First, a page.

• For room and board, on average, rates will increase 5.1 percent. Overall, the cost of room and board, tuition, and fees for undergraduate students will rise by 6.5 percent to $48,100, and will remain competitive with our peer institutions.

Let me spend just an extra minute on the subject of tuition. As you know, we are faced with the realities that tuition does not cover the full cost of a Rensselaer education (as it does not at any higher education institution), and, at the same time, we must strive constantly to add the substance and richness to our academic programs, and facilities, that ensures our students of a truly world-class educational experience. But we know the increase will be difficult for some students.

To support upperclassmen in their financial needs, we have created an additional fund in the financial aid office to be used for undergraduates who may encounter financial difficulties during their time at Rensselaer. The financial aid office has been asked to reach out to those students with greatest financial need to offer assistance in meeting current and future tuition responsibilities. I have also asked our Chief Financial Officer and Vice President for Enrollment to work together to identify resources to increase these funds in the future.

In addition to these new scholarship funds, we have received additional funding for Rensselaer students through the federal government's SMART Grant program and through the Academic Competitiveness Grants program. Our funding from the Federal Pell Grant Program will increase to approximately $2,050,000 for the upcoming aid year, and students also can expect an increase in federal subsidized loans, as well as a reduction in origination fees.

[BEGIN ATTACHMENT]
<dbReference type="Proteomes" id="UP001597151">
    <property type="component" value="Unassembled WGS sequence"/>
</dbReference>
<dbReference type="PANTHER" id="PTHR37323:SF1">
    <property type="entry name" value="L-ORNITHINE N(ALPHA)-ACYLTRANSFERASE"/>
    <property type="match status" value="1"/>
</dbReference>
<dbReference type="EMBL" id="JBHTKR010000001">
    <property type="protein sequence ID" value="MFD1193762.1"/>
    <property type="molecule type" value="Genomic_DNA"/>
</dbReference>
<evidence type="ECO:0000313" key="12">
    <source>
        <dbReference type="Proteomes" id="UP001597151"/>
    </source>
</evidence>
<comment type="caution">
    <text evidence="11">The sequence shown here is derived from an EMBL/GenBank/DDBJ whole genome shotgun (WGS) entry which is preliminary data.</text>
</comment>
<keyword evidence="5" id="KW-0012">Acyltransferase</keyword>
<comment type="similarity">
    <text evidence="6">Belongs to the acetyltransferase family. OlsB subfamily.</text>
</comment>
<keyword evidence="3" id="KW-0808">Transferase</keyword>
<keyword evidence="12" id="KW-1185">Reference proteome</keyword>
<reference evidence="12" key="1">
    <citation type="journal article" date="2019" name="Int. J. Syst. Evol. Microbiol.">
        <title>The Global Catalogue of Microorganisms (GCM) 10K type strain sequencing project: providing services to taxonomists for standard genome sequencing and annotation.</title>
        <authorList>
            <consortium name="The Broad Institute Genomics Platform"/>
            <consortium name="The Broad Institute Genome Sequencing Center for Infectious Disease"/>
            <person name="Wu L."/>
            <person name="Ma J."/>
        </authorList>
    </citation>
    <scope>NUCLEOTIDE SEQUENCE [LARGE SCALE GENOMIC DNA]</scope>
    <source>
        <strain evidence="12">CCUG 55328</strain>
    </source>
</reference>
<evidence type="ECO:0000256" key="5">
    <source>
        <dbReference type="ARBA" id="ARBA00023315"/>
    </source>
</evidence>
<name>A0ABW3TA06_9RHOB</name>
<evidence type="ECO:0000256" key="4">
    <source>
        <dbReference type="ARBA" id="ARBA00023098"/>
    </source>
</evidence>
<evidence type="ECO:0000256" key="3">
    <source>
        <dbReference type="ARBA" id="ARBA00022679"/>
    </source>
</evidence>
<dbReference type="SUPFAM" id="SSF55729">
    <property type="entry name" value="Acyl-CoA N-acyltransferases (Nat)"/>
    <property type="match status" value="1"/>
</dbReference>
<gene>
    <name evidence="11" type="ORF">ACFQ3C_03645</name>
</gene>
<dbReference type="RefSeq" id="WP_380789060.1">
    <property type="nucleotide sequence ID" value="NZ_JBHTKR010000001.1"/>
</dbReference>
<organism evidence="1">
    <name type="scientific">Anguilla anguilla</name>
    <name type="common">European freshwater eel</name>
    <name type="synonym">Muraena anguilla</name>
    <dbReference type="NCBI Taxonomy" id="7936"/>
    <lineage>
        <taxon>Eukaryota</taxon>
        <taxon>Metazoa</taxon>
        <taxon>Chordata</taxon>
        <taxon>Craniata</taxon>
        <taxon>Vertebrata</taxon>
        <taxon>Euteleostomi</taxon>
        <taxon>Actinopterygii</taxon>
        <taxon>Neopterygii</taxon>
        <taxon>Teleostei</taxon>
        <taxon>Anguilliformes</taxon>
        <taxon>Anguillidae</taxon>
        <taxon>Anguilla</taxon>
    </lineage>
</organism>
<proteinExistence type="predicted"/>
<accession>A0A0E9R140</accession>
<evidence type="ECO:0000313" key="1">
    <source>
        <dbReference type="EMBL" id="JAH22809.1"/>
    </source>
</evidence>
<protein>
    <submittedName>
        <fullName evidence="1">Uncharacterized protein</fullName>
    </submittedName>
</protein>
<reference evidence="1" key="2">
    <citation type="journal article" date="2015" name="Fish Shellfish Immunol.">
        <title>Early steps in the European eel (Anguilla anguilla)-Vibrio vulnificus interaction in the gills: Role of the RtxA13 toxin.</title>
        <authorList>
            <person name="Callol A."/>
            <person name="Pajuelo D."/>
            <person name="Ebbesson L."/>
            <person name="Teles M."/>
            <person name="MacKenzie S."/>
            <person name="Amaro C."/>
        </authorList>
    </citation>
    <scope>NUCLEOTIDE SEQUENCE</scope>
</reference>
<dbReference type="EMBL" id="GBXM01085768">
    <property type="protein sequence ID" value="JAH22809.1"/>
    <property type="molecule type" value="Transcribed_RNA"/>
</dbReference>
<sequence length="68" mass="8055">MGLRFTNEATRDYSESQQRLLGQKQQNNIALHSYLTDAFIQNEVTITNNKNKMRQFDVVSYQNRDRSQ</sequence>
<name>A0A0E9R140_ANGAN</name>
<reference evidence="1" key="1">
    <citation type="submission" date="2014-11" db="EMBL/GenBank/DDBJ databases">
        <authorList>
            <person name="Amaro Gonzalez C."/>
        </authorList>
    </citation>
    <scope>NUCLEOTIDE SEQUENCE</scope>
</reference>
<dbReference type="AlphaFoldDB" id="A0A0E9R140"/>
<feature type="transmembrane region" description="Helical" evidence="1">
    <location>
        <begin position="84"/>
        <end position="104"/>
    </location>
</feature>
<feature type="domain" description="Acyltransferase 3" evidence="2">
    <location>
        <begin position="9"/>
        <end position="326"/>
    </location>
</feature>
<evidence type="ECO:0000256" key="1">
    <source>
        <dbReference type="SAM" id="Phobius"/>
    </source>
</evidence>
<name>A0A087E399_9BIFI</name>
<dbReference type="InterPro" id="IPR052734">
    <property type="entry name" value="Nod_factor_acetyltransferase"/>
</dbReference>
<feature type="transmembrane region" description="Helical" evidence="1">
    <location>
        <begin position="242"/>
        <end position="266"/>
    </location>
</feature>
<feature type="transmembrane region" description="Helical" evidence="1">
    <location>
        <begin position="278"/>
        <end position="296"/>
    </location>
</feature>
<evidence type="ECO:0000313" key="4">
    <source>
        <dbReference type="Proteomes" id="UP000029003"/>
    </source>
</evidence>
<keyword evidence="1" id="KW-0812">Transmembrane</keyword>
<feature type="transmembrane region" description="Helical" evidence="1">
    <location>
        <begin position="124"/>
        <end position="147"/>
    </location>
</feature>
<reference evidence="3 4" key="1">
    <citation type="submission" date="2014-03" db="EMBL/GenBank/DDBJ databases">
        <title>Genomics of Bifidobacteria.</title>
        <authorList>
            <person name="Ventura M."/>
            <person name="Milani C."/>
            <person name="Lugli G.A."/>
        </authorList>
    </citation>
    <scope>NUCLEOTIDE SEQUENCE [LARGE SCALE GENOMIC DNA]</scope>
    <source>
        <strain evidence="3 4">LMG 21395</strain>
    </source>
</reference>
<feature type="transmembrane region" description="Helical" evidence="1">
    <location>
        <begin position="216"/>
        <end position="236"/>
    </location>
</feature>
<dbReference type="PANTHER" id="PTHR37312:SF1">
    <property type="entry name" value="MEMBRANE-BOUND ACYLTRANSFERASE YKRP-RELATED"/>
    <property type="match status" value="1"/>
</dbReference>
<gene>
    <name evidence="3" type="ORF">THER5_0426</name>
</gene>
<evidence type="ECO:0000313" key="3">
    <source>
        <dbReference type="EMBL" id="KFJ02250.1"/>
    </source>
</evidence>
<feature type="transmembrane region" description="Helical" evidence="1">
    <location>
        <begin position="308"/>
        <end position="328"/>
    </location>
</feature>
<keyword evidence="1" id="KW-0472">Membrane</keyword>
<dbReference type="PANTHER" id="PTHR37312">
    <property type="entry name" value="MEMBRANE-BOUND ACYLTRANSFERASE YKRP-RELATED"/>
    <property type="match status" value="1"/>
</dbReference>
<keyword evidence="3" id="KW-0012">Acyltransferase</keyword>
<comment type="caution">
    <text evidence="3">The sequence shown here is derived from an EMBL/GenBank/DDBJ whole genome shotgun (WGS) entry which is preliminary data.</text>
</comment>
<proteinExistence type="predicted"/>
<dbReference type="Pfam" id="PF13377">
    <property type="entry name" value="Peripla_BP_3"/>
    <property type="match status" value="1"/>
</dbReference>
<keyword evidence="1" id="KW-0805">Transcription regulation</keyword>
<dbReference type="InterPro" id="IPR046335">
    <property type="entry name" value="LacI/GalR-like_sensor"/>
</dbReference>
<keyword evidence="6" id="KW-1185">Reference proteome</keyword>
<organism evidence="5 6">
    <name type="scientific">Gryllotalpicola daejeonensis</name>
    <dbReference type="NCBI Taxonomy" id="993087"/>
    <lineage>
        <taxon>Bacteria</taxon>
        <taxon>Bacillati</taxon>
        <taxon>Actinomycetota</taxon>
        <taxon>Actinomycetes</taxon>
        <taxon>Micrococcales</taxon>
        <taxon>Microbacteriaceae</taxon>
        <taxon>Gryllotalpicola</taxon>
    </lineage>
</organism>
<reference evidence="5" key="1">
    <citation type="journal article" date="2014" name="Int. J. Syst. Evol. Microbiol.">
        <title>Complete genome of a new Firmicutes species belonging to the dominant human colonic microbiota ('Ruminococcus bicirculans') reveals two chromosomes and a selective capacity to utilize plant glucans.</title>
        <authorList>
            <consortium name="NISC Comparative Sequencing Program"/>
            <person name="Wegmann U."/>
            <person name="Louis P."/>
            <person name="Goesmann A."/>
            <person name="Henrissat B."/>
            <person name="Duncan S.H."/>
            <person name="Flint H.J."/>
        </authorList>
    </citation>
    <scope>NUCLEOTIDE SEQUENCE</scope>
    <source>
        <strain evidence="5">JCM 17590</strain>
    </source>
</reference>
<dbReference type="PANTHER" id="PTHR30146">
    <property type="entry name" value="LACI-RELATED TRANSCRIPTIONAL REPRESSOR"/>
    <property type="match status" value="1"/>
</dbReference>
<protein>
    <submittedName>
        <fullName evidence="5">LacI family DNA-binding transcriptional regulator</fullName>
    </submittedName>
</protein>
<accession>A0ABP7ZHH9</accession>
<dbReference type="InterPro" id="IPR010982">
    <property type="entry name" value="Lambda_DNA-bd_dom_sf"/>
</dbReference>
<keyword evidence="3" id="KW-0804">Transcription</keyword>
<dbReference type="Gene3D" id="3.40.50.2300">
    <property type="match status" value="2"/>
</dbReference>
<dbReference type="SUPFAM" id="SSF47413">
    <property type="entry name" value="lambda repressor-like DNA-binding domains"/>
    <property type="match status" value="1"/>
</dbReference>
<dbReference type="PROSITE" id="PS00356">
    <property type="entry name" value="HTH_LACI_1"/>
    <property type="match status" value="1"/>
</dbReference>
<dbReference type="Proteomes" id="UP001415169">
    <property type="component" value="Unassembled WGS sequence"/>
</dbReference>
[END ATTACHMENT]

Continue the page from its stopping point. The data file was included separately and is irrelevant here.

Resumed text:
• Projected enrollment growth at the Hartford Campus is sizeable, resulting in a projected 21 percent increase in revenue, which incorporates a 7.1 percent increase in tuition for the majority of its programs. The growth is based on continued development and improvement in executive education, cohort, and corporate certificate programs.
  • Research expenditures are projected to grow 9 percent, after excluding one-time CCNI funding from the current year totals. Currently proposal and award activity, through the first six months of fiscal year 2007, are trending higher than the prior year, by 13 and 9 percent respectively.
  • The budget provides for merit salary increases for faculty and staff, as well as the continuation of Employer of Choice initiatives.
  • The transformation of the Troy campus continues. The design phase of the East Campus Athletic Village will be completed this month. There was a public hearing before the Troy Planning Board on March 20 on the draft environmental impact statement for the project. We expect construction of Phase 1 to begin this summer, and to be completed by September 2009, in time for the first home football game of that season. The athletic village will include a football field with a 5,000-7,500-seat stadium, a basketball gymnasium which seats 2,000, a natatorium, and a field house for indoor track and field, and other indoor sports. Also, we plan to expand the Houston Field House to accommodate offices for women's and men's ice hockey and other programmable space.
  • As a future capital project, we are developing a multi-year plan for the Pedestrian Bridge. The Class of 2007 is providing the initial gift for plaques, and a Student Design Team has developed a variety of concepts for review. The new design will enhance the streetscape and will be reviewed with the City.